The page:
Day 25 Cheek Turning
I heart you guys. I’m gonna reply to some of your recent comments right here.
Leslie. Come to Minneapolis. I’ll take you to all the best places to eat! Do you like the flavor of truffle oil?
Mary. You weigh 90 lbs. Is that in dog pounds? Are you 4 feet tall? Am I bugging you? Come to Minneapolis. We’ll go out to eat. Do you like latkes?
CJP – Yay! Is right! Come to Minneapolis because I say so!
Mo from NE. Come to Minneapolis. We’ll go out to eat. Do you like Vietnamese food?
Ms. Stepford. I had to google “casters sugar” = superfine sugar. You live, you learn! I ended up choosing Alton Brown’s recipe because it had the same ingredients I had on hand and I didn’t have to have anything translated. Come to Minneapolis. We’ll go to First Avenue and watch and band play and get a free beverage from my nephew!
Kate – I’ll keep the photos coming! It’s my goal this year! That, and tossing out 2013 things from my house (I’ll start tossing out and counting paper clips in December!) Come to Minneapolis. We’ll order in and sit by the fire!
Karen – I’m sorry that both of your parents had issues with your weight. I was lucky to have a father who adored me for my adorable self, skinny or not skinny. Come to Minneapolis. We’ll go out to eat. Do you like Dan Dan Noodles?
And that reminds me that I didn’t tell you the story about how I got mad, all over again, at my mom on the day that Dear Abby died.
My mother, she didn’t like me much when I was a kid. And that’s because my dad really liked me and even though she stayed married to him until he died, she hated his guts.
Here’s the story that connects us to Dear Abby.
My dad used to tell funny stories and sometimes play practical jokes (nice ones) He talked and talked about how he went to college with Dear Abby and that Tennessee Ernie Ford was some sort of platoon leader in his Army Air Corp days (WWII). “Sure Pops,” I’d say to him.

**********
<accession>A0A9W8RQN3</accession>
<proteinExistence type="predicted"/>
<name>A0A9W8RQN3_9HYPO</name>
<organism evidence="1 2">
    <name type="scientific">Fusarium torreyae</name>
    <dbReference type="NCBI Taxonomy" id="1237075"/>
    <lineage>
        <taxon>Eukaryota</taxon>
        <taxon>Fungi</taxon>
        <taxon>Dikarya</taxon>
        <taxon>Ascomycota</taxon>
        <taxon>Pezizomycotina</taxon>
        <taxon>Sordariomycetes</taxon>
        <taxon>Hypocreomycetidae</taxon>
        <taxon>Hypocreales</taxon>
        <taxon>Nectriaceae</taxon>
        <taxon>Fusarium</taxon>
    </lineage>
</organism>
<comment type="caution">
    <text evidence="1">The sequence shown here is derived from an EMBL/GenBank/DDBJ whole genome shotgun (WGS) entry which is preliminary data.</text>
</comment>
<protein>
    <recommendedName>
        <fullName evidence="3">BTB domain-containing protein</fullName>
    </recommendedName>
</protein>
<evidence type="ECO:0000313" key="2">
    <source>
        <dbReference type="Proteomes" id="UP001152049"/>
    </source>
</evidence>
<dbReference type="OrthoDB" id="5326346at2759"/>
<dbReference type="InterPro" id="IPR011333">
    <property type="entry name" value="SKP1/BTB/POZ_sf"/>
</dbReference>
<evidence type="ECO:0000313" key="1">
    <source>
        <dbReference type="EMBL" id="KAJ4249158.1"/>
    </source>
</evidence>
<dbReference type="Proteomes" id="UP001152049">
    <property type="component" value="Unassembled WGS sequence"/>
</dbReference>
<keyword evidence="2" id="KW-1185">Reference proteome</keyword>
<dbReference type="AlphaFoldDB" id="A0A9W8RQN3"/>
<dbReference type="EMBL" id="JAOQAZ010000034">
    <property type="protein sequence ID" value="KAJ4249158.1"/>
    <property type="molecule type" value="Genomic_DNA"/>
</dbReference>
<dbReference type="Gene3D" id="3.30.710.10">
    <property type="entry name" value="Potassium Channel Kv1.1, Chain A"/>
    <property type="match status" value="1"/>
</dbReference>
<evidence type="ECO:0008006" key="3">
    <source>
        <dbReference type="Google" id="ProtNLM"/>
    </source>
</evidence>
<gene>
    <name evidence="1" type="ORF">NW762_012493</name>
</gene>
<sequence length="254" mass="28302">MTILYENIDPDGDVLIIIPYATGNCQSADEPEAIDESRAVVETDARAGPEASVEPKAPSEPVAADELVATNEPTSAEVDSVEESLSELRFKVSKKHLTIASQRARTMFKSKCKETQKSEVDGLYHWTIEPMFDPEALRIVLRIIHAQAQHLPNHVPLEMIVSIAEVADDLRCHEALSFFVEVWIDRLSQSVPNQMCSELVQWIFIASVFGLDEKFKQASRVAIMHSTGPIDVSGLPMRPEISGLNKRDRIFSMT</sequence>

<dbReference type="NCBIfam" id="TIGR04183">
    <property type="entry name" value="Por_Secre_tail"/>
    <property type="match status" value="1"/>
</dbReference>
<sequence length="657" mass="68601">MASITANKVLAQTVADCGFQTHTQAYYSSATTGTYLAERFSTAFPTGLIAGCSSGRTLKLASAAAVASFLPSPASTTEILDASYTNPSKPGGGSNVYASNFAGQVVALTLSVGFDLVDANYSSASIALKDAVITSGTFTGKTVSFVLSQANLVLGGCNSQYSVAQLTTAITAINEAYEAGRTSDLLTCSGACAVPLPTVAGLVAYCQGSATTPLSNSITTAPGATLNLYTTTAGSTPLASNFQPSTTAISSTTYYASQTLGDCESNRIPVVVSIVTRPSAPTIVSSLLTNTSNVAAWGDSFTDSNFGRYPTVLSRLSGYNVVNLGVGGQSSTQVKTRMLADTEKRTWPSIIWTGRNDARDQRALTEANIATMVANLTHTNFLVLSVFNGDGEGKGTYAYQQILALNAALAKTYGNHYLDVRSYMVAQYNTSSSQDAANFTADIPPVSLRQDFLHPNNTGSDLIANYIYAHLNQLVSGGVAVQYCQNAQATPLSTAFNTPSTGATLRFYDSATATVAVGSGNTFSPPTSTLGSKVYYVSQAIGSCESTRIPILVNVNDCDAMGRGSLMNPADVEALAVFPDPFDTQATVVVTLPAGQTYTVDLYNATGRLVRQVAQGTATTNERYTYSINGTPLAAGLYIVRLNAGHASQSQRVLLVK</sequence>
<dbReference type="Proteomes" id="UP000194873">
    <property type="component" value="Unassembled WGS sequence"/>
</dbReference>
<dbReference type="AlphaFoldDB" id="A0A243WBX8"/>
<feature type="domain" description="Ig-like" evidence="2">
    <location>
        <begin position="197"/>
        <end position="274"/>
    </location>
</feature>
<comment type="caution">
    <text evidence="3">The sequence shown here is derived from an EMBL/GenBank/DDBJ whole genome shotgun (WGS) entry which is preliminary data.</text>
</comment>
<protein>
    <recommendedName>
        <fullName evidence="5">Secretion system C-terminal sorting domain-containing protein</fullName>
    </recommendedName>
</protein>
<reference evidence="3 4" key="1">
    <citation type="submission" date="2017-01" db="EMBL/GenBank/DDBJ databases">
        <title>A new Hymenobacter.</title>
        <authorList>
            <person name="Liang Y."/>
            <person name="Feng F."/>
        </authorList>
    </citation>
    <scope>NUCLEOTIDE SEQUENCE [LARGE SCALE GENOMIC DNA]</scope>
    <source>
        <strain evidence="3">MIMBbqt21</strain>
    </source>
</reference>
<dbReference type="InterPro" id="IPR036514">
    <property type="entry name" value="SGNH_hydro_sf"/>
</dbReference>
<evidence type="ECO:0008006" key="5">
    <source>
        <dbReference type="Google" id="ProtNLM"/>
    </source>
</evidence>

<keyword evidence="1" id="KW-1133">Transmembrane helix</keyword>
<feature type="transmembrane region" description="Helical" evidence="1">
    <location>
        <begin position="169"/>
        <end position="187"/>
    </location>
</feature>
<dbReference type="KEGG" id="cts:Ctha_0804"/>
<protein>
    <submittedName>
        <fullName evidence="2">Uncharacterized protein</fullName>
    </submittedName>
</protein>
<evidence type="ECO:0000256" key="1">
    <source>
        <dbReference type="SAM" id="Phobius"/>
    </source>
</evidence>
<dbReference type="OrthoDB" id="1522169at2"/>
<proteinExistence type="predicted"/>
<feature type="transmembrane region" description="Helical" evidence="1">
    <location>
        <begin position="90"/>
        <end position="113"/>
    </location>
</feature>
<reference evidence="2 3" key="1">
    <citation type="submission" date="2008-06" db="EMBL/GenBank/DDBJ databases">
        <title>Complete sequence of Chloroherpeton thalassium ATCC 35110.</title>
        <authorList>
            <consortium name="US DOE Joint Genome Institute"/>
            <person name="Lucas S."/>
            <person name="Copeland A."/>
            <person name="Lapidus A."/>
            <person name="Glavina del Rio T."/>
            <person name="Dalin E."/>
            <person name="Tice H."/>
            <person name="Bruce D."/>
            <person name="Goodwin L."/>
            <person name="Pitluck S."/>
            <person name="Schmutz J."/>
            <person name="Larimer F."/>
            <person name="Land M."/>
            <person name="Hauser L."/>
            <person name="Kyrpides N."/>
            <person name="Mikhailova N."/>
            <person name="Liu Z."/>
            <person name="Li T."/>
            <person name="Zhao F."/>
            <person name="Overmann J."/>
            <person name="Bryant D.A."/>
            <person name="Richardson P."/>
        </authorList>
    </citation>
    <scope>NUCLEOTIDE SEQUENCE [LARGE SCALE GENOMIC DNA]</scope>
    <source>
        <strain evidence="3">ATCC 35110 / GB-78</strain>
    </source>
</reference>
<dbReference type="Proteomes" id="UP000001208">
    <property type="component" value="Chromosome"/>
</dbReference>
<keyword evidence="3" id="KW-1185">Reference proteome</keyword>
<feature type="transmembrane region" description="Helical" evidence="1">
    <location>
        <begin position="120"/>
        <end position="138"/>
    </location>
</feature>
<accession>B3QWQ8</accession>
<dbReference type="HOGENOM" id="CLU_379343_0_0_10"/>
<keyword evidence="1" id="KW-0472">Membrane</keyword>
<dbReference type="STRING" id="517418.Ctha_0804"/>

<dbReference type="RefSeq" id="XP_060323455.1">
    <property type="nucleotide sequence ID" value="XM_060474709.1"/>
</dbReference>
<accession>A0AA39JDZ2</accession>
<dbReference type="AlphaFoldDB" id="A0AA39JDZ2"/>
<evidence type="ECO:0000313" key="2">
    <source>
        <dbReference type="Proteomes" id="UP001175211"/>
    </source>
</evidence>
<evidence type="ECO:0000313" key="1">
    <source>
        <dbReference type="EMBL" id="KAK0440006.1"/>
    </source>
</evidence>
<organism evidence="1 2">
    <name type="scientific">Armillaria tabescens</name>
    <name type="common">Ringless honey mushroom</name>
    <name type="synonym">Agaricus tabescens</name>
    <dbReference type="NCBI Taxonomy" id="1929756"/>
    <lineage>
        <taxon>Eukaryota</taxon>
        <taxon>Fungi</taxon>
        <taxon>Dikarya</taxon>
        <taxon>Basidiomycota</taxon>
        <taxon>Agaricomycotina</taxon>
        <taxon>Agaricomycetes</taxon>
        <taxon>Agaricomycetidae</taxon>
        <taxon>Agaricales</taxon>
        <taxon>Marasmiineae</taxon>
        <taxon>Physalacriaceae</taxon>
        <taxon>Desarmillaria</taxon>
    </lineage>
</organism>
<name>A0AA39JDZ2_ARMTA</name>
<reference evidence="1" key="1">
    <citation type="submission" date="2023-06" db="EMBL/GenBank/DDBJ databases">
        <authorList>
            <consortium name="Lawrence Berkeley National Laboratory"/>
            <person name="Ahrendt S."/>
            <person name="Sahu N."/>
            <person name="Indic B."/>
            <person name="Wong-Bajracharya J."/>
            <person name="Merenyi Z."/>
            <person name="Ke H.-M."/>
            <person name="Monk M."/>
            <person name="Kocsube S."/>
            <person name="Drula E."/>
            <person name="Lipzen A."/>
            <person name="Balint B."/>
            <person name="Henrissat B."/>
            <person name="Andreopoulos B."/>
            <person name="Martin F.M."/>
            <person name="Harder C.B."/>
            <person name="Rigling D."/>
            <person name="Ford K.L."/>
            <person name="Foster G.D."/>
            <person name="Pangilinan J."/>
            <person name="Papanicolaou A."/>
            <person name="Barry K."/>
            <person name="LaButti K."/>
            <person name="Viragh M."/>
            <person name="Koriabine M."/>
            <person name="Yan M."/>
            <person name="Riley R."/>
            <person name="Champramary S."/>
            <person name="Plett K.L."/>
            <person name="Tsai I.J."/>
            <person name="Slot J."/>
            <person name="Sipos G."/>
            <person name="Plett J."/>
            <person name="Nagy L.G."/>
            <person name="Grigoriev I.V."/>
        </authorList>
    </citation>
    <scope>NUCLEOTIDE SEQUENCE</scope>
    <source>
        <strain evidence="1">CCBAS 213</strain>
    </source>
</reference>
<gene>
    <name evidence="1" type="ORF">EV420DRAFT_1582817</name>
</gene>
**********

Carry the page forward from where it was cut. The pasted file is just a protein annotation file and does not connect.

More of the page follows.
And then one day I got the bright idea to write Dear Abby a letter. So I did. It read, “Dear Abby, My dad said he went to school with you but I’m not sure whether or not I should believe him. Kathy”
Some time later I got a handwritten note from Dear Abby. On a half sheet of paper with a heart on it and printed From The Desk of Dear Abby” near the heart. Handwritten on the notepaper was this note “Dear Kathy, Your father was a wonderful man, why would you call him a liar?”
My dad laughed and wiped laughter-tears from his eyes. He was always tear-laughing.
I gave him the note.
After he died, my mom tossed out all of his stuff without asking anyone if they wanted anything. She didn’t like him so why should we?
I pretty much forgot about that letter until Dear Abby died last week.
Now I’m mad at my mom all over again and am reminded of how often I’ve had to turn the other cheek with her, as I will continue to do with what time she has left. That’s what Dear Abby would want me to do!